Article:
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Asthma

Asthma is an inflammatory condition of the airways (bronchial tubes) of the lungs. These carry the air we breathe. With asthma the airways are extra sensitive to substances or trigger factors which irritate them, such as dust, animal fur or cigarette smoke.

When in contact with a trigger factor, the air passages become narrower and a sticky mucus (phlegm) is produced making it difficult for air to pass through. Asthma is on the increase, especially in children.

The exact cause of asthma is unknown, but an attack can be due to sensitivity (allergy) to a trigger factor or to non-allergic causes. It is known that asthma often runs in families. Viral infections are a very common trigger of an asthma attack – more common than allergy.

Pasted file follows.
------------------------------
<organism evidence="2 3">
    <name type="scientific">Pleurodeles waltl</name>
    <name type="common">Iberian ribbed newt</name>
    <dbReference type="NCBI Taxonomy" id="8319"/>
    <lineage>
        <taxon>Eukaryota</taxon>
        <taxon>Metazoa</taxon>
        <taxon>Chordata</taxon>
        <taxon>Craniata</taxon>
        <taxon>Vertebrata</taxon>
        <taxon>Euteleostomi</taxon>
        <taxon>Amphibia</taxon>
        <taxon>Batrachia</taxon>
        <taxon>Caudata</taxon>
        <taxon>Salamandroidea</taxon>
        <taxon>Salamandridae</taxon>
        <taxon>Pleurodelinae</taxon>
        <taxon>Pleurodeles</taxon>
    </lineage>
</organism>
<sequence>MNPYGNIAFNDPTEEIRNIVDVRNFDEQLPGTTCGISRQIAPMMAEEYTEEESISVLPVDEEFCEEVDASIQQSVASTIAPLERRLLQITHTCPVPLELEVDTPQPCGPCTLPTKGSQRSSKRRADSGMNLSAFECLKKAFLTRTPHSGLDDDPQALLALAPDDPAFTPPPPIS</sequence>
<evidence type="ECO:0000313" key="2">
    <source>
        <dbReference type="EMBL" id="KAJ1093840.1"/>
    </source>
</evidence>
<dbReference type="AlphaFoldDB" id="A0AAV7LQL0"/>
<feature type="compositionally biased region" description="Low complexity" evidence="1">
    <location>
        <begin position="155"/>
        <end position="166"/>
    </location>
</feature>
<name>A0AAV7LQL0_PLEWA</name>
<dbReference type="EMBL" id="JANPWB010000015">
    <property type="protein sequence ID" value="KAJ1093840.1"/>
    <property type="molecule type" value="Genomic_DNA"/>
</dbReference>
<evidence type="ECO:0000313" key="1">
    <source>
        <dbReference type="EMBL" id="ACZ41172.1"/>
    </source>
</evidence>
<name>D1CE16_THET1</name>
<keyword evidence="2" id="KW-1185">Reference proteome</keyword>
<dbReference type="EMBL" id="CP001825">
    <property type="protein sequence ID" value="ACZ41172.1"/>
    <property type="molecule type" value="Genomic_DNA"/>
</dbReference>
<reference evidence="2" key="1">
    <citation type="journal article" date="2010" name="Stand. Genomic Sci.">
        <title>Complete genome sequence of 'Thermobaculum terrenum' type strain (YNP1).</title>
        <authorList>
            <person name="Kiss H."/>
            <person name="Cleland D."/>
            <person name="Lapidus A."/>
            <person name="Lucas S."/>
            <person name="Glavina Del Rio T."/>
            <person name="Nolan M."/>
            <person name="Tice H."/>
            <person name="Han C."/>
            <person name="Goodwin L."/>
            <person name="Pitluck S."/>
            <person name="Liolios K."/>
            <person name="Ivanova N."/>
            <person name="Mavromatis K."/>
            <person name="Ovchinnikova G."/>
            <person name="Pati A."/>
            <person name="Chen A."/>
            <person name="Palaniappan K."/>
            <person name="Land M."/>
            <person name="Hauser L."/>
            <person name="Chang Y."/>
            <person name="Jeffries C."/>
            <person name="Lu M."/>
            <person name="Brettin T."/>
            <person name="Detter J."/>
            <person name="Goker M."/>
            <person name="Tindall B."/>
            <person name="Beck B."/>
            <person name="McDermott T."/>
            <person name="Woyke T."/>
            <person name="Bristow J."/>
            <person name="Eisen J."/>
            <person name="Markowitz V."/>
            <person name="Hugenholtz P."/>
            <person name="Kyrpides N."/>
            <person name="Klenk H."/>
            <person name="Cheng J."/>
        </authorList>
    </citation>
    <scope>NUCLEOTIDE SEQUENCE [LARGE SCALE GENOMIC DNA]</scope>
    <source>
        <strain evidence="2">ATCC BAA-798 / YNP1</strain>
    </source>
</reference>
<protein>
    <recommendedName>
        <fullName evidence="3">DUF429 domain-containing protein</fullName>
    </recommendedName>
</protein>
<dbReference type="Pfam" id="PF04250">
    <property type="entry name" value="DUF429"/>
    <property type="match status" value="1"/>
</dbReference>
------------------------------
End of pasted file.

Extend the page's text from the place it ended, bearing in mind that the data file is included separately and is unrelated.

Some symptoms of asthma

  • Repeated attacks of coughing and wheezing, usually with colds, shortness of breath and production of phlegm. The symptoms are often worse at night or after exercise. Not everyone with asthma gets all the symptoms. And for many young children, a dry irritating cough may be the only symptom. See your GP if you think your child has asthma.

  • Smoking during pregnancy or around a child, can increase the child’s risk of asthma.
  • Breastfeeding your child for as long as possible can help protect against asthma developing.

We are indebted to Health Promotion England for their help in compiling this section.